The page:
An energy company wants to pump carbon dioxide under the ocean floor 70
miles off the New Jersey coast using a promising but controversial
SCS Energy LLC of Concord, Mass., wants to build a new coal-fired power
plant on a former industrial site in Linden in Union County, near Staten
Island. The company plans to separate carbon dioxide from the coal and
pump the liquefied gas 138 miles away to a drilling platform off
Atlantic City, where it conceivably could remain buried forever beneath
the Atlantic Ocean.
Supporters said the scientific process — called carbon capture and
storage — could be lucrative and help reverse climate change by removing
carbon dioxide from the atmosphere.
Environmentalists and some local residents say the technology is
unproven and dangerous and poses an unnecessary risk to New Jersey’s
tourism and fishing industries.
SCS has two wells about 70 miles east of Atlantic City that would pump
carbon dioxide 1.5 miles below the ocean floor, displacing seawater
under multiple layers of shale and sandstone that would trap it
indefinitely, said Marisa Mascaro, executive vice president for legal
and regulatory affairs at SCS.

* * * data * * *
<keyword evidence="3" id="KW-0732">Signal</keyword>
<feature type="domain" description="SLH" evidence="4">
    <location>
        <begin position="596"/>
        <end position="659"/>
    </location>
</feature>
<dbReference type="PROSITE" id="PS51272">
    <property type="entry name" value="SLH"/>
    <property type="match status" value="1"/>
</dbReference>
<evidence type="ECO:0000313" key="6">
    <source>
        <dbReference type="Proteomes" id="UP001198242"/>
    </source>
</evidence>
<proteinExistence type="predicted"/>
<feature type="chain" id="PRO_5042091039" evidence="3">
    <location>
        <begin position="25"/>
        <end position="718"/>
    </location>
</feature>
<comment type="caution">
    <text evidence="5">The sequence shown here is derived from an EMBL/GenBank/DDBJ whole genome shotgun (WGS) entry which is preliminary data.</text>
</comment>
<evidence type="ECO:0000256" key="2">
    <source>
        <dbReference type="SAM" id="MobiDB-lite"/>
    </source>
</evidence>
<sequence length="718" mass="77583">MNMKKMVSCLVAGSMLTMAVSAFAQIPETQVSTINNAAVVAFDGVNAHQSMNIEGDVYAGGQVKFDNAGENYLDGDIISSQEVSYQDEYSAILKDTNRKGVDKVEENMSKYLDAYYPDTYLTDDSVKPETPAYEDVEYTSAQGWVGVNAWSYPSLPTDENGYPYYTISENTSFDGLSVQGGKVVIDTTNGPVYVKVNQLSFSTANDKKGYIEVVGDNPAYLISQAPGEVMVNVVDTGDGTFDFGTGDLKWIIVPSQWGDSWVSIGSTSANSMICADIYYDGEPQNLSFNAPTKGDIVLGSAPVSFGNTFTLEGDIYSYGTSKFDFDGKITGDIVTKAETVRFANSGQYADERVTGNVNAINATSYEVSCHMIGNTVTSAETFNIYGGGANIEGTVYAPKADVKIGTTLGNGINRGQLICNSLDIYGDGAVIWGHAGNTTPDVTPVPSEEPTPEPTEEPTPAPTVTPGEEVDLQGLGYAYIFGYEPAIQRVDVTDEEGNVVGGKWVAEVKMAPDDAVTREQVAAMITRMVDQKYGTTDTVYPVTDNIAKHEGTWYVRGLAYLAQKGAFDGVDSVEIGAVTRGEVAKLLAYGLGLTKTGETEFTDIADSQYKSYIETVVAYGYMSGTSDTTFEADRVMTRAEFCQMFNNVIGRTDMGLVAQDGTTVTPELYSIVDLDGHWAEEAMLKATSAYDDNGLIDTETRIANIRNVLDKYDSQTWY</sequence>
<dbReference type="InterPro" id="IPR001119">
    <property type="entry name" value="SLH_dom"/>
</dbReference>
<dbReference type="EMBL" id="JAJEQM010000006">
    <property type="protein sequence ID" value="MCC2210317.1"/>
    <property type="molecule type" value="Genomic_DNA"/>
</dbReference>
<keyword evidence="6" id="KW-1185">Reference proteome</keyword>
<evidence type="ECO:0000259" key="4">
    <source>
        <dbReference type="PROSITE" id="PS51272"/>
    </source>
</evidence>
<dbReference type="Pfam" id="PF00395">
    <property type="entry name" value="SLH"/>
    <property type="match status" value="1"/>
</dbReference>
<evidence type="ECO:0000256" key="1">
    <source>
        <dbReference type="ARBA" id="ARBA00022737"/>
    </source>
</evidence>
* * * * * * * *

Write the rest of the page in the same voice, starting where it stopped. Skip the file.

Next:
Energy companies in the 1970s closely studied the geology of the continental shelf off Atlantic City when they were looking unsuccessfully for oil. Instead, Mascaro said, they drilled through layers of rock and sediment perfect for capturing carbon dioxide.
“When you get to the bottom, the temperature and pressure keeps it in place. It’s no longer buoyant,” she said. “We have an impermeable shale formation that acts as a cap. And another cap on top of that with more sandstone. It’s safe and permanent.”
Every breath we take
Carbon dioxide is a colorless, odorless and slightly acidic greenhouse gas that contributes to global warming. Dry ice is carbon dioxide in solid form. People exhale carbon dioxide with every breath while plants absorb it through photosynthesis.
Carbon dioxide is harmless to humans in normal concentrations, but can be suffocating in unusual circumstances such as the 1986 volcanic eruption beneath Lake Nyos in the West African country of Cameroon that spewed tons of carbon dioxide into the air. The dense, low-lying cloud suffocated 1,700 people in villages 15 miles from the lake, according to the U.S. Department of Energy.
Carbon dioxide is also a greenhouse gas — meaning its increasing presence in the atmosphere contributes to global warming.
Excess carbon dioxide is partly to blame for the increasing acidification of the world’s oceans, killing corals that harbor and feed fish. Power plants are the No. 1 source of manmade carbon dioxide emissions. But unlike nitrogen dioxide and other pollutants, carbon dioxide is not regulated in New Jersey. Instead, power plants here and across the country are allowed to release carbon dioxide into the air unchecked.
This could change if federal regulators lump carbon in with other forms of pollution. If that happens, carbon capture systems — long considered a possible tool to reverse climate change — could be very lucrative.
SCS is planning extra capacity in its pumping systems to capture carbon dioxide from nearby refineries in Linden.